|Think about Loose Coupling|
Re: How to find all open STDERR and STDOUT dups?by tlm (Prior)
|on Mar 31, 2009 at 20:06 UTC||Need Help??|
I see from the replies I've gotten so far that I did not explain the problem well enough, so here's a second attempt. The application is a CGI script that is meant to perform a lengthy calculation. In its normal operation, when first accessed, it forks a child (call it C) that will perform the calculation and cache the result. The parent (call it P) just returns a short response that includes a job id, and exits immediately. In pseudo-perl, the logic looks like this:
Upon receiving the initial response, the client can then use the included job id to periodically check with the server for information on the job's percent completion, and eventually to retrieve the finished results. This allows the client to provide some feedback to the user.
I noticed recently that the client was freezing after sending the request, and not displaying any indication of progress. Instead, after some time of apparent inactivity, it would display the finished results all at once.
The immediate reason for this was that the parent (P) was lingering around as a zombie after exiting (with Apache as its parent), which caused the connection to remain alive until the child (C) finished.
After a lot of trial and error, I narrowed the problem down to a few open() statements in Parse::RecDescent. If I comment out these statements, the code once again works fine: P's process terminates immediately after it exits, and the client receives the job id right away, soon enough to be useful.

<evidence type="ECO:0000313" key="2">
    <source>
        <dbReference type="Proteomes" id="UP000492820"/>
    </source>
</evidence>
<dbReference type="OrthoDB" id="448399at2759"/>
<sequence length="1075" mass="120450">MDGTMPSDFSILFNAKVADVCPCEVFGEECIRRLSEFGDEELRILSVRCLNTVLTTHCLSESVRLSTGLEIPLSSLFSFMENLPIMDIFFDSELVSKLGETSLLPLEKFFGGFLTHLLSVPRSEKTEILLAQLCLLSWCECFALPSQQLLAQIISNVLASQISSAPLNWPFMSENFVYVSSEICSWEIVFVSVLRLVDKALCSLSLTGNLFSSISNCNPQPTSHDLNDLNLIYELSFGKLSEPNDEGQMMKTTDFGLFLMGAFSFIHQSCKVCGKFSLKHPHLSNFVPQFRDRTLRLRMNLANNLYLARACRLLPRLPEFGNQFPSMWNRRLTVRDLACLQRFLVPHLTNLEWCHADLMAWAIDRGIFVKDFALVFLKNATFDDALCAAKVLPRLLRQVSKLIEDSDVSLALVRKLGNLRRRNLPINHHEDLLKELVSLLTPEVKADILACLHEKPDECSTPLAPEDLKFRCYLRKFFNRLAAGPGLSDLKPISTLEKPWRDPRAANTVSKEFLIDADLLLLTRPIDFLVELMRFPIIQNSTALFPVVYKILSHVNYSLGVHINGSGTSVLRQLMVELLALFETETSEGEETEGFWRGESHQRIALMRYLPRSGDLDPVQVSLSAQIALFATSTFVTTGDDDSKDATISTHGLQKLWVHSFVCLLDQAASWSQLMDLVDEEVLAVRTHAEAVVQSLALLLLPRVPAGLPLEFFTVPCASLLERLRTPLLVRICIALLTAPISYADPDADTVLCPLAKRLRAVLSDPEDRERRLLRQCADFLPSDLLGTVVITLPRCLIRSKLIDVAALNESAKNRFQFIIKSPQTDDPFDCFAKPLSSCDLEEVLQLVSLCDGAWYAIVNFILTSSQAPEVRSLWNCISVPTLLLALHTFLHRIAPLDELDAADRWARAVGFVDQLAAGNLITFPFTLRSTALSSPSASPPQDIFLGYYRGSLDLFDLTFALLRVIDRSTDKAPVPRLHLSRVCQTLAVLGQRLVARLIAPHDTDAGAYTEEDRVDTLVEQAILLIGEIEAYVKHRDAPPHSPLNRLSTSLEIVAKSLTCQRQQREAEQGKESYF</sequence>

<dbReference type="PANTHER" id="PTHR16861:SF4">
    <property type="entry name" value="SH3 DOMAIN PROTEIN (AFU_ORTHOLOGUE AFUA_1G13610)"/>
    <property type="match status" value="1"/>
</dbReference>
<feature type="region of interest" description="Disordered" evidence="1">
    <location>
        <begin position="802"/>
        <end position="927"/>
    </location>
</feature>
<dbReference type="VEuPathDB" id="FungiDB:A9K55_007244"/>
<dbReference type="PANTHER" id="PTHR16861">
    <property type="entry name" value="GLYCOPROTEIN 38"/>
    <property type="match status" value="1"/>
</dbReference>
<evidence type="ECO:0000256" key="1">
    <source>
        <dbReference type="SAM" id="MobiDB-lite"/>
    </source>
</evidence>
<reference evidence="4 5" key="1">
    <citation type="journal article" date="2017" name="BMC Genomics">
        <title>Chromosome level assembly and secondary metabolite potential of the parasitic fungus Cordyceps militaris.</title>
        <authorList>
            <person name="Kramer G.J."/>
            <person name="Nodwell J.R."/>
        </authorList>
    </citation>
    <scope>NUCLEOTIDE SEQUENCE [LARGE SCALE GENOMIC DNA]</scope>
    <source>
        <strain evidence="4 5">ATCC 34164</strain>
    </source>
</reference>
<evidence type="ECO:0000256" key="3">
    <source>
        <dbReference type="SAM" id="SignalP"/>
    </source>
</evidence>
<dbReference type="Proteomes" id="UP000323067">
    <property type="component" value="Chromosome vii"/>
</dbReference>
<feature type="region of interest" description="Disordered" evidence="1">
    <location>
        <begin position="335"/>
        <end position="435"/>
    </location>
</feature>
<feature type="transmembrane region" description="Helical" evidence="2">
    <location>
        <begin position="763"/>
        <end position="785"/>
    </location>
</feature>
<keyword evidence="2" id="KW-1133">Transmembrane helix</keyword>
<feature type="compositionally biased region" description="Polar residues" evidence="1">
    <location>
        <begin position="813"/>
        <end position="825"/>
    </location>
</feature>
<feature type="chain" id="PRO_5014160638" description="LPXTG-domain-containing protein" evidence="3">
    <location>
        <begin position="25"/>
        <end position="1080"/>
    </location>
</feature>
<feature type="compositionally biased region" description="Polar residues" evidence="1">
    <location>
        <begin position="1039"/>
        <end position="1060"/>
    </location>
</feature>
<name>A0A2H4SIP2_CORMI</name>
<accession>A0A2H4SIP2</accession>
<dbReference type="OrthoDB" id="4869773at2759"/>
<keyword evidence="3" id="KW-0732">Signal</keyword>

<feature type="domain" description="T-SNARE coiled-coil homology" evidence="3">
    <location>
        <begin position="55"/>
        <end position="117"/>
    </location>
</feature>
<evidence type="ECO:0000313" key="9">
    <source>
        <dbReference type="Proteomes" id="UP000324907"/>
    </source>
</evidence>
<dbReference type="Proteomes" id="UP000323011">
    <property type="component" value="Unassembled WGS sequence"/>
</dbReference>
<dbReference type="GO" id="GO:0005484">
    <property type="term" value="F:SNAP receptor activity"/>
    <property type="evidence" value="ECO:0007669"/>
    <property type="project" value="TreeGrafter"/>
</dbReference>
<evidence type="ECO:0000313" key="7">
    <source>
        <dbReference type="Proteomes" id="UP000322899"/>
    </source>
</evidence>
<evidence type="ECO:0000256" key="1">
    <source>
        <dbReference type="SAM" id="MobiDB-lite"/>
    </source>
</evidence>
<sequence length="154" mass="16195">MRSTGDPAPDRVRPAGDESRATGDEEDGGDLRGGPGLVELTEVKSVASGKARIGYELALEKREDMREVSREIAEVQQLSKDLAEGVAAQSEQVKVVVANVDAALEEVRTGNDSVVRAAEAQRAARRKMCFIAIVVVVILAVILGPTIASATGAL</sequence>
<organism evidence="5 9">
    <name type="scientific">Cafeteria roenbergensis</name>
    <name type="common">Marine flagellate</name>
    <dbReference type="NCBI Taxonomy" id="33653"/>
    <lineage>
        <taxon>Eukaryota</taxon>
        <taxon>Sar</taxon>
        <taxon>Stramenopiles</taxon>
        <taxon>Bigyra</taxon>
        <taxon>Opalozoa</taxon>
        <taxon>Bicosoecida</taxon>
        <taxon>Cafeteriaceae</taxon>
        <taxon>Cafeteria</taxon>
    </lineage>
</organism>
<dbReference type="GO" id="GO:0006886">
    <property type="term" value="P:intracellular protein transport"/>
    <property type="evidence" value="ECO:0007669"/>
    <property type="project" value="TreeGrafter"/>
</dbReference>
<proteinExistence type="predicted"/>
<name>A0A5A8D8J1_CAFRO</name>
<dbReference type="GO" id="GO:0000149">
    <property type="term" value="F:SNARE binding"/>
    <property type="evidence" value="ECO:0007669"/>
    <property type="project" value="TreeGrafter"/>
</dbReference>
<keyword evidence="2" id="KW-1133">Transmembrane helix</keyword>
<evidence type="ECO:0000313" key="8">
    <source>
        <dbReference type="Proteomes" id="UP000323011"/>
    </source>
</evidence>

I want to avoid another lengthy debugging ordeal in the future, if I ever decide to use a module that somehow leads to a similar case of leftover filehandles.
What I need is a way to implement close_all_dups_to_stdout_and_stderr. Without it, the defunct P lingers around as a zombie until C terminates, which defeats the purpose of forking the child in the first place. It is this lingering P that causes the HTTP connection to remain open far too long.
Now, L-R, the docs for fileno do in fact suggest that it would come in handy here, but, to my surprise, it does not work as advertised. Below is the line in the original module's code, followed immediately by two debugging lines that I've added:
The output from the last two lines is:
I'm not sure how to reconcile this with the docs for fileno.
BTW, if anyone cares to verify all of this, the sticking points are in Parse::RecDescent, v. 1.94, lines 2847, 2865, and 2876.
But even if fileno behaved as advertised, to implement close_all_dups_to_stdout_and_stderr in a general way I need a way to find all the open filehandles, so that I can test them with fileno against STDERR and STDOUT. This is what I'd like to figure out how to do cleanly.
almut, I had the same idea of using lsof, but, here again, the results surprised me. I tried the following (somewhat brutal) experiment:
Bottom line: the problematic handle remains open even after this. And so does STDOUT, for that matter. I'm still scratching my head about this one as well. Cluebricks welcome.
BTW, moving the loading of PRD to after the fork did not help (and would be a very inconvenient solution in any case).
I hope this clarifies the situation.
the lowliest monk